2) Learn the rules… and how to disrupt them
Like many intro to film courses, the first course that I attended focused on the various basic aspects that are part of a film (editing, sound, mise-en-scène, cinematography, etc). However, for each topic the film that was screened was not really showing how these basic rules can be followed, but rather how they can be bended and/or broken. Singin’ in the Rain might seem like a timeless classic to us (and in many ways, it is), but from a sound perspective, it breaks the well-established idea that, within continuity editing, the soundtrack should follow and be subordinated to the image. Thomas Elsaesser explains how, after the arrival of film sound, sound was supposed to simply explain the images. Instead, the film explores this transition in a way that constantly disrupts the smooth combination between sound and image, highlighting the artificiality of the soundtrack. As another example, had you noticed the subtle moments in which Hitchcock breaks the 180° rule in Vertigo? By pointing out these moments of disruption, you can get a clearer idea of how you can use traditional filmmaking practices to your own advantage, as well as disrupting them. And after all, us at Raindance are all about disruptive filmmaking!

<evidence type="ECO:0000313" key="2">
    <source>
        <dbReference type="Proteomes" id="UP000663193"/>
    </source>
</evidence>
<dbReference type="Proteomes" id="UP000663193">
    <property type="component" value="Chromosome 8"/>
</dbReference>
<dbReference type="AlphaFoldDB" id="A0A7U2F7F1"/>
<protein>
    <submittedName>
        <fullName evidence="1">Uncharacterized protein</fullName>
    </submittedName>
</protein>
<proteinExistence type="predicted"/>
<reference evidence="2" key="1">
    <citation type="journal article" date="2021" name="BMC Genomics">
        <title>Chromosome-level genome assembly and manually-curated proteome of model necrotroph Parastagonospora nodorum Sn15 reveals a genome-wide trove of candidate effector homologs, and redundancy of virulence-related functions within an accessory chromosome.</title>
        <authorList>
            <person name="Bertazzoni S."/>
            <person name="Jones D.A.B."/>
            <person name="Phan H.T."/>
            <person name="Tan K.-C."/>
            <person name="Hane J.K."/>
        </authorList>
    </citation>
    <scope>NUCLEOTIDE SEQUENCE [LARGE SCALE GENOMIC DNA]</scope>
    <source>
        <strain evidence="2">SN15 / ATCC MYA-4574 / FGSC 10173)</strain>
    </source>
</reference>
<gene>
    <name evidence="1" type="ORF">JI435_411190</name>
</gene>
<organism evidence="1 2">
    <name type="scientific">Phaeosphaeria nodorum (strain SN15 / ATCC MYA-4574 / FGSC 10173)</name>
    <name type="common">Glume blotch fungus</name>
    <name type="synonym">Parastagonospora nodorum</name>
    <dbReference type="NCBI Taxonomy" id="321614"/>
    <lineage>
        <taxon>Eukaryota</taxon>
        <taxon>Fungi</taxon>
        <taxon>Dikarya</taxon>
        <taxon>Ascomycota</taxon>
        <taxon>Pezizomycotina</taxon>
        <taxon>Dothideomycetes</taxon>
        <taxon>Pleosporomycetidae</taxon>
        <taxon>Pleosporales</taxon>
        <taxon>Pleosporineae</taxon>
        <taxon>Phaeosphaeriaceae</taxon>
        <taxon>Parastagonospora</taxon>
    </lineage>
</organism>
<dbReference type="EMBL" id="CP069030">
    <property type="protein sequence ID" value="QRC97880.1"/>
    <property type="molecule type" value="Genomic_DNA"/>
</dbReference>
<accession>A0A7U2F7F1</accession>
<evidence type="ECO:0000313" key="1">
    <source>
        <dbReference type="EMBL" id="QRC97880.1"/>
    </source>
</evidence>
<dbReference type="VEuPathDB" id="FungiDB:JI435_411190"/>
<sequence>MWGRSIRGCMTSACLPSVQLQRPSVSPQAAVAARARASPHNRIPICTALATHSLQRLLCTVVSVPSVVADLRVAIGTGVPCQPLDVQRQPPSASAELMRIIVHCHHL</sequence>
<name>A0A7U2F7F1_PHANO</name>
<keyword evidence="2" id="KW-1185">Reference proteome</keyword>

3) Start looking at films differently